Despite the lyrics, Chuck McDowell can’t “still smell the bacon and waffles” nor was he “barely six years old” the first time he ate there.
He printed up the shirts. He wrote and recorded the local radio hit “The Kettle’s Gone.” But the man responsible for almost of all of the commemorative kitsch produced in the weeks following the January 1978 explosion that completely destroyed the Kopper Kettle restaurant in downtown Auburn never actually ate there.
“I’ll be honest— no, I didn’t,” laughs McDowell, who graduated from Auburn in 1980. “I never lied about that, I just never volunteered it.”
He didn’t even wake up when it happened.
“I was at the old KA house, right across from the president’s house, and I slept through it. But the other guys woke me up. Everyone was saying ‘man, did you just hear that?'”
More than 70 businesses were damaged in the blast, which was caused by a natural gas leak and eventually determined to have packed the punch of 100 lbs of explosives. A block of East Magnolia Ave looked like a war zone. It was a big deal and received national media attention.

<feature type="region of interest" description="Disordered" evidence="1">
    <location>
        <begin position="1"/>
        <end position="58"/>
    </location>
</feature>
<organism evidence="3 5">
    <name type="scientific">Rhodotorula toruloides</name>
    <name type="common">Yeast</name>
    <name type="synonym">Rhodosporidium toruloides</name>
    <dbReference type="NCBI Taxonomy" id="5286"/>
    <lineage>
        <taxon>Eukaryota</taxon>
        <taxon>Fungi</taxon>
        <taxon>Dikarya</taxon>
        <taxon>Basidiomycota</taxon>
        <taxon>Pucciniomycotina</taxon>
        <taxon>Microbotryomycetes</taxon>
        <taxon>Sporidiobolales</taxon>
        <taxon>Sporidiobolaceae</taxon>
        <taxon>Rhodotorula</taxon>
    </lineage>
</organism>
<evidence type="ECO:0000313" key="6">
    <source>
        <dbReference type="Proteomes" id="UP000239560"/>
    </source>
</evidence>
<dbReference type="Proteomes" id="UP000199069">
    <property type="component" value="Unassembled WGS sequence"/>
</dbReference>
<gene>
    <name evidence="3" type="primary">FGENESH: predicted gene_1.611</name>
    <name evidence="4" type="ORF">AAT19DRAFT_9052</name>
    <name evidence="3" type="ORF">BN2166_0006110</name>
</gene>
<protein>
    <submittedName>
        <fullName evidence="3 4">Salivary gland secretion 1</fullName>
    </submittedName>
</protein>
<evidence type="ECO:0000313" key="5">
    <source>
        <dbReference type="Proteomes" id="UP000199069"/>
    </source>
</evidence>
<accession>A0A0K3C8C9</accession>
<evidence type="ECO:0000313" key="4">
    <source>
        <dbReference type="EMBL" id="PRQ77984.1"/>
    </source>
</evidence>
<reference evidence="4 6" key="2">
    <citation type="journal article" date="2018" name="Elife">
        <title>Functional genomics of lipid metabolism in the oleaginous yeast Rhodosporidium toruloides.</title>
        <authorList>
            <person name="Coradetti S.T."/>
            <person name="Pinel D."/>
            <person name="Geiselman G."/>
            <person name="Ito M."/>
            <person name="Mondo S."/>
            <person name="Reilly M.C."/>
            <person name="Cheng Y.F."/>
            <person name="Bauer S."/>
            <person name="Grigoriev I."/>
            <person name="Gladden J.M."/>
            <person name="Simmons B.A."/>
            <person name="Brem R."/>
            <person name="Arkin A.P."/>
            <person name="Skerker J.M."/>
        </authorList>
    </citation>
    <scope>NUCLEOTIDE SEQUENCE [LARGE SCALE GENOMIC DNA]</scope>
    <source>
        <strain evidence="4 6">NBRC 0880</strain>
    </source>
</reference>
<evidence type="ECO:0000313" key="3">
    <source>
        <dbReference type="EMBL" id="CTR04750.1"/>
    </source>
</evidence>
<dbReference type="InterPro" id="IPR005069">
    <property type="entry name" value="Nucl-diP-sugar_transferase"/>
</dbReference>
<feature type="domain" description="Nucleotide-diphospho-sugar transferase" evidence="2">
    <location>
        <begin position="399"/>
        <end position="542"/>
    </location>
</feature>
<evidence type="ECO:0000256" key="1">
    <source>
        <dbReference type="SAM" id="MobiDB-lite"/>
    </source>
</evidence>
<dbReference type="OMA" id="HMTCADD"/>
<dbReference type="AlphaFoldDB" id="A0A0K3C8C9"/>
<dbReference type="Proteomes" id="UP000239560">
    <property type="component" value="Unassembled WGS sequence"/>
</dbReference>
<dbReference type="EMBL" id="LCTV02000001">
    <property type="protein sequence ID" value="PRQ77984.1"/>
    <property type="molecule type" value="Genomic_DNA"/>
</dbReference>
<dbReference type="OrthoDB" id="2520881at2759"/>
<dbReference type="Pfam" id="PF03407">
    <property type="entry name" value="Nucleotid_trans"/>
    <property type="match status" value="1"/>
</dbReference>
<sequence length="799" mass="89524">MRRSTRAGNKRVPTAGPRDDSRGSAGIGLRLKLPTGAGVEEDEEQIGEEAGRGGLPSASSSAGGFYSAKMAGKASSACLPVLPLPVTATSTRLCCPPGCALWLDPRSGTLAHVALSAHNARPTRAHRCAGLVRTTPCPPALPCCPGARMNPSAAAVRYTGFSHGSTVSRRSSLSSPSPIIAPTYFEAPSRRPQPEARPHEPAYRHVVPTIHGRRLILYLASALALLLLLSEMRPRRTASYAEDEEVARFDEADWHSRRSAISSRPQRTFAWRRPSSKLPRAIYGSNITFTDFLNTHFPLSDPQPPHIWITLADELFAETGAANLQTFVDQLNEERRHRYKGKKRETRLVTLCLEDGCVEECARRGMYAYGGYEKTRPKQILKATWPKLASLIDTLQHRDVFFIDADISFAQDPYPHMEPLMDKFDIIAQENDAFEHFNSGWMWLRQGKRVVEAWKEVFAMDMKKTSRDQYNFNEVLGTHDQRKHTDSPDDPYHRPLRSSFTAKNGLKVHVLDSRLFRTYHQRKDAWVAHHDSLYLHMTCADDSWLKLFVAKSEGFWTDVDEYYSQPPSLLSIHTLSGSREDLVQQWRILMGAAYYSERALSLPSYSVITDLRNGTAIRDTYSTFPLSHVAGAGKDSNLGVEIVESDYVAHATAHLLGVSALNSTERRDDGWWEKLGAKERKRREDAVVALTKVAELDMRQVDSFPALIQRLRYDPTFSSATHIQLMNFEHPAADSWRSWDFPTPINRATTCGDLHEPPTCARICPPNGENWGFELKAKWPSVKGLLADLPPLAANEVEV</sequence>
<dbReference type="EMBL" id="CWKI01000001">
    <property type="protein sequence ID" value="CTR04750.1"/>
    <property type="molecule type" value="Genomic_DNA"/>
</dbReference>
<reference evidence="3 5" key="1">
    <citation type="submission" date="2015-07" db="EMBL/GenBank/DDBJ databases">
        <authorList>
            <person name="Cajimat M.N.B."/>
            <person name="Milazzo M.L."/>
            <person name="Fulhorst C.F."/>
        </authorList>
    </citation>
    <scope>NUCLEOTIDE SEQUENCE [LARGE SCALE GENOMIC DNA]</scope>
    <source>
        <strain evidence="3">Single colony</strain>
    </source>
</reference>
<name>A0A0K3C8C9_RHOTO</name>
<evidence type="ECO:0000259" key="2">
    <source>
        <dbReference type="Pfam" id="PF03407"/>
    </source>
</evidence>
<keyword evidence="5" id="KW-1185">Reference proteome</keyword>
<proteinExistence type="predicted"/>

So did McDowell’s song.
“NBC came down from Montgomery and interviewed me and it ran on national news,” he said. “They talked to me because of the shirt and the song. I guess they though it was a lark or something.”
Probably because it kind of was.
“I had a fraternity brother who was the station manager at WEGl, and we came up with the idea for the shirt first,” McDowell said. “It was all kind of mocking the way people were trying to capitalize on Elvis’ death. Then I came up with the song and he said ‘do you want to come up to the studio to record it?'”
After recording the song, McDowell borrowed money from his dad to press a batch of 45s and sold them on consignment at J&M Bookstore.
“The Kettle’s Gone” was the most-requested song in January, according to area DJs. The take-off on the country hit “The King is Gone” has Chuck doing his best impression of Ronnie McDowell’s best impression of Elvis, but with lyrics like “as a teenager after a movie, well, me and my date would stop in there for a Coke or hot dog… those are still some of the fondest memories I’ve ever known.”
Except, of course, they aren’t.
“I’d seen the Kopper Kettle,” McDowell said. “But Krystal was my late night hangout.”
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